Rob Yong Takes a Peek at the U.S Online Poker Market And Tries to Grab a Capuccino With Sheldon Adelson

The author Pierce Brown once told a tale of a man who chased an impala through the savannah, hunting knife in hand. The impala outran the man, but the man didn’t stop running. The following morning, the man returned to camp with the impala over his shoulders.

“How did you catch that?” Asked his hunting partners.

“All beasts have to stop for water. I carry mine.”

That man is Rob Yong.

Remember those ‘Most Influential People in Poker’ polls that some magazine or other would run when human beings used to buy such things at the newsagents along with their 20 Malboro Lights and a copy of ‘The Pink’? If they were still in circulation, Yong would be looking down at everyone else. 

Twitter can stink like Shrek’s swamp, but some good comes out of it. Never before in the history of our species have we been so close to the thoughts and opinions of the leaders of industry, art, and whatever else I should use in that triumvirate if I were a smarter man. 

Take Yong as an example.

The man has always had poker in his veins. He’s always been a prominent member of the community, but rather than sitting on the barrel of the tank; you would more likely find him minding his business inside the thing. 

Not these days.

Barely a few months ago, Yong opened a Twitter account, and that barrel started blasting. It’s still steaming hot today. In no time, Yong has amassed more than 21,000 followers, all interested in his open and candid views on life and poker. 

Yong is one of the perfect foils for poker, because not only does he play in the highest stakes cash games in the world, his heart remains in the grassroots of the game – a place he spends most of his gardening time, planting seeds, and showering them with water. 

New York! New York!

In the past few days, Yong appeared on Joey Ingram’s ‘The Poker Life Podcast’, where the pair spoke for two-hours. Thanks to David Huber at PartTimePoker, we know that one of the discussion topics was partypoker’s future in the U.S.

Yong told Ingram that he had received numerous private messages on Twitter from U.S based citizens eager to know what he was doing to help create a change in online poker legislation.

The short answer is ‘nothing.’

From the interview:

“They {Twitter followers} don’t realise I’ve nothing to do with the U.S,” said Yong. “I’m just focusing on helping our dot-com. Well, they’re like, ‘Why aren’t you working on the U.S? Why is partypoker not doing anything?’ So it just kind of stimulated me to take a peek.”

After running the following poll, Yong jumped on a jet plane and headed to the East Coast.

It didn’t take long for him to see the silliness for himself.


On Meeting Adelson

One of the main impediments to online poker legislation in more U.S states is Sheldon Adelson. The founder of the Las Vegas Sands Corp. once called online poker a ‘cancer.’ If you’re going to win the hearts and minds, then one mind that needs changing is Adelson’s.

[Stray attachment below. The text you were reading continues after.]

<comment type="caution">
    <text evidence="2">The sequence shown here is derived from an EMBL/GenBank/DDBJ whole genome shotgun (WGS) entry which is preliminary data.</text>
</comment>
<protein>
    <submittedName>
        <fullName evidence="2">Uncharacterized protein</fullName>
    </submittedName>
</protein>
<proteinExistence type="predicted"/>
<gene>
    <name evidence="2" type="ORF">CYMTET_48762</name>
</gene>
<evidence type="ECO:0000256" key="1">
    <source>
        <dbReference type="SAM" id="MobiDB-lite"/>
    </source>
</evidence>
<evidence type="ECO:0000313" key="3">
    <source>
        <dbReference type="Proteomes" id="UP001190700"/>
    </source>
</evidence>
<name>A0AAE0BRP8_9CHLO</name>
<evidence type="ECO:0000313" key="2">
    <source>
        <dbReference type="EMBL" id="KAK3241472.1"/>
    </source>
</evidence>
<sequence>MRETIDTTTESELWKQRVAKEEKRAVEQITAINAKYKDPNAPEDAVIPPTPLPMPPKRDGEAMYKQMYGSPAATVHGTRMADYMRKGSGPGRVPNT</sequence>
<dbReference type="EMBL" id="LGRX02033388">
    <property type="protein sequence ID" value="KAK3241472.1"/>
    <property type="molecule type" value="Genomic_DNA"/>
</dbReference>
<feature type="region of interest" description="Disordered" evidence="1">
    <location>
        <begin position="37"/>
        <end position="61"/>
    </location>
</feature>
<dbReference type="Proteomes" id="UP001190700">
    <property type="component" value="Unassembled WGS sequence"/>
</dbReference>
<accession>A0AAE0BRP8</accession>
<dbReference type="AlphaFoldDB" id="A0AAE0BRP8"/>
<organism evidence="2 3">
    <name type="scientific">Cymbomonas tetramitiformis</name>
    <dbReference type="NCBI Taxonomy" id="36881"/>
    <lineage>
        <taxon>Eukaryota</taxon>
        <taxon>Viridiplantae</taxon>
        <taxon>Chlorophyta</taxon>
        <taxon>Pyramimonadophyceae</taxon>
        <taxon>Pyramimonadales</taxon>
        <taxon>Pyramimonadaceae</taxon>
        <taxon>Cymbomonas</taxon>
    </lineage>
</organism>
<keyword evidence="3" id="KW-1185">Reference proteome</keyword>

Through his contacts, Yong has managed to request fifteen minutes of Adelson’s time, in which he will try and convince him that online poker is not cancer and that if wielding effectively it could be a weapon used for good.

“I want to explain the difference in poker compared to other gaming like casino and sports. And there are 23 million people in America that play poker.” Said Yong.

Yong also plans to empathise with Adelson by playing the age card. 

“He’ll probably never meet me, but I’ve actually managed to network through to try at least request just to meet the guy for a cappuccino and try and explain to him how much of a community activity poker is,” said Yong. “I always say about my dad… he’s eighty-two years old. He’d probably be like, not even coherent now if he wasn’t playing poker every night in my casino. It’s just such a good community and social activity. I think poker — as long as you play within your limits — is like really good for people. It’s one of the things you can play at any age; any sex. Anybody can sit down at a table together and get to know new people. So I’m like really pro poker as an activity for human beings.”

What if partypoker does return to the U.S in a big way?

Yong believes great things will happen. 

At the time, partypoker decided to leave the U.S; they were the market share leader. PokerStars stayed, and took that crown in a market devoid of the most significant player. 

Yong believes karma is around the corner.

Once again, speaking to Ingram:

“partypoker pulled out of the U.S. market. Did the right thing. Listened to the government. Yeah? PokerStars and some other companies stayed in. Ten years later, partypoker is being looked upon a lot more favorably in the U.S. market when it goes back in, in terms of regulation, in terms of the players. Players know that partypoker does the right thing. So karma might come back. And I am absolutely sure that if the U.S. does open up in the future that partypoker would be the number-one online site because of what they did ten years ago by holding their hands up and saying, ‘Okay, we’ll do what you say, Mr. U.S. Government.’”

You can catch the entire two-hours right here.

If you’re still hungry for more Rob Yong action, then check out our latest interview with him in our series ‘I am High Stakes Poker.’